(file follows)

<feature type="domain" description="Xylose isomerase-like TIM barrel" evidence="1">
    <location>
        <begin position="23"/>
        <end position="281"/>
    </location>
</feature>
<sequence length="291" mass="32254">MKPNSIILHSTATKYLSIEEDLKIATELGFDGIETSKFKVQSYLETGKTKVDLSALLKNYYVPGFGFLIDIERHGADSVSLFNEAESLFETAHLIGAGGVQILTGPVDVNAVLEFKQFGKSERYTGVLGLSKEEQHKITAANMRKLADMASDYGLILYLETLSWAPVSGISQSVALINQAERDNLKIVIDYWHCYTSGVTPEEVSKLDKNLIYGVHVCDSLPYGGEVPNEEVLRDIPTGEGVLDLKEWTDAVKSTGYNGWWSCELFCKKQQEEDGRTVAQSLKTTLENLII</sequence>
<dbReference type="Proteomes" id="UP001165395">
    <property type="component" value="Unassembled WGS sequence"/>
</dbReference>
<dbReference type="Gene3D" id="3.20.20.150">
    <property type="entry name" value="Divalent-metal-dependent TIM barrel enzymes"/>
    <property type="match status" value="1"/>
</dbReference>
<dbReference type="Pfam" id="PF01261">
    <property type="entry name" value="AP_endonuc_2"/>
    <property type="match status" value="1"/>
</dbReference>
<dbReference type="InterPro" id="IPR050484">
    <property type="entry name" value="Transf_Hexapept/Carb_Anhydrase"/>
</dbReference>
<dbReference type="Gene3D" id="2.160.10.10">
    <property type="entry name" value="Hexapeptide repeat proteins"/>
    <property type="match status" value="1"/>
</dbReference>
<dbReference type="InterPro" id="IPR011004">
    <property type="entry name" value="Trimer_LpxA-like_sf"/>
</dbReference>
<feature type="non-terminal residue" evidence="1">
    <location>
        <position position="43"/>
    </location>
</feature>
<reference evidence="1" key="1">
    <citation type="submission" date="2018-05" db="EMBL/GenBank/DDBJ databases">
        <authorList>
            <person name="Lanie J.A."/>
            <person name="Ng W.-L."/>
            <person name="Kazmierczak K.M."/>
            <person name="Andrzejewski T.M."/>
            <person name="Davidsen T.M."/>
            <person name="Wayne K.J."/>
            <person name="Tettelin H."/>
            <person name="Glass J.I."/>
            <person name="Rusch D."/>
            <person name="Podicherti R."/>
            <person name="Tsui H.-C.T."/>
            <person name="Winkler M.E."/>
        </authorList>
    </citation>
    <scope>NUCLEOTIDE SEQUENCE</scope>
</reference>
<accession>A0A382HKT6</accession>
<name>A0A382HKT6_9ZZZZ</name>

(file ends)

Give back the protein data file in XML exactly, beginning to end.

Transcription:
<feature type="domain" description="Xylose isomerase-like TIM barrel" evidence="1">
    <location>
        <begin position="23"/>
        <end position="281"/>
    </location>
</feature>
<sequence length="291" mass="32254">MKPNSIILHSTATKYLSIEEDLKIATELGFDGIETSKFKVQSYLETGKTKVDLSALLKNYYVPGFGFLIDIERHGADSVSLFNEAESLFETAHLIGAGGVQILTGPVDVNAVLEFKQFGKSERYTGVLGLSKEEQHKITAANMRKLADMASDYGLILYLETLSWAPVSGISQSVALINQAERDNLKIVIDYWHCYTSGVTPEEVSKLDKNLIYGVHVCDSLPYGGEVPNEEVLRDIPTGEGVLDLKEWTDAVKSTGYNGWWSCELFCKKQQEEDGRTVAQSLKTTLENLII</sequence>
<dbReference type="Proteomes" id="UP001165395">
    <property type="component" value="Unassembled WGS sequence"/>
</dbReference>
<dbReference type="Gene3D" id="3.20.20.150">
    <property type="entry name" value="Divalent-metal-dependent TIM barrel enzymes"/>
    <property type="match status" value="1"/>
</dbReference>
<dbReference type="Pfam" id="PF01261">
    <property type="entry name" value="AP_endonuc_2"/>
    <property type="match status" value="1"/>
</dbReference>
<dbReference type="InterPro" id="IPR050484">
    <property type="entry name" value="Transf_Hexapept/Carb_Anhydrase"/>
</dbReference>
<dbReference type="Gene3D" id="2.160.10.10">
    <property type="entry name" value="Hexapeptide repeat proteins"/>
    <property type="match status" value="1"/>
</dbReference>
<dbReference type="InterPro" id="IPR011004">
    <property type="entry name" value="Trimer_LpxA-like_sf"/>
</dbReference>
<feature type="non-terminal residue" evidence="1">
    <location>
        <position position="43"/>
    </location>
</feature>
<reference evidence="1" key="1">
    <citation type="submission" date="2018-05" db="EMBL/GenBank/DDBJ databases">
        <authorList>
            <person name="Lanie J.A."/>
            <person name="Ng W.-L."/>
            <person name="Kazmierczak K.M."/>
            <person name="Andrzejewski T.M."/>
            <person name="Davidsen T.M."/>
            <person name="Wayne K.J."/>
            <person name="Tettelin H."/>
            <person name="Glass J.I."/>
            <person name="Rusch D."/>
            <person name="Podicherti R."/>
            <person name="Tsui H.-C.T."/>
            <person name="Winkler M.E."/>
        </authorList>
    </citation>
    <scope>NUCLEOTIDE SEQUENCE</scope>
</reference>
<accession>A0A382HKT6</accession>
<name>A0A382HKT6_9ZZZZ</name>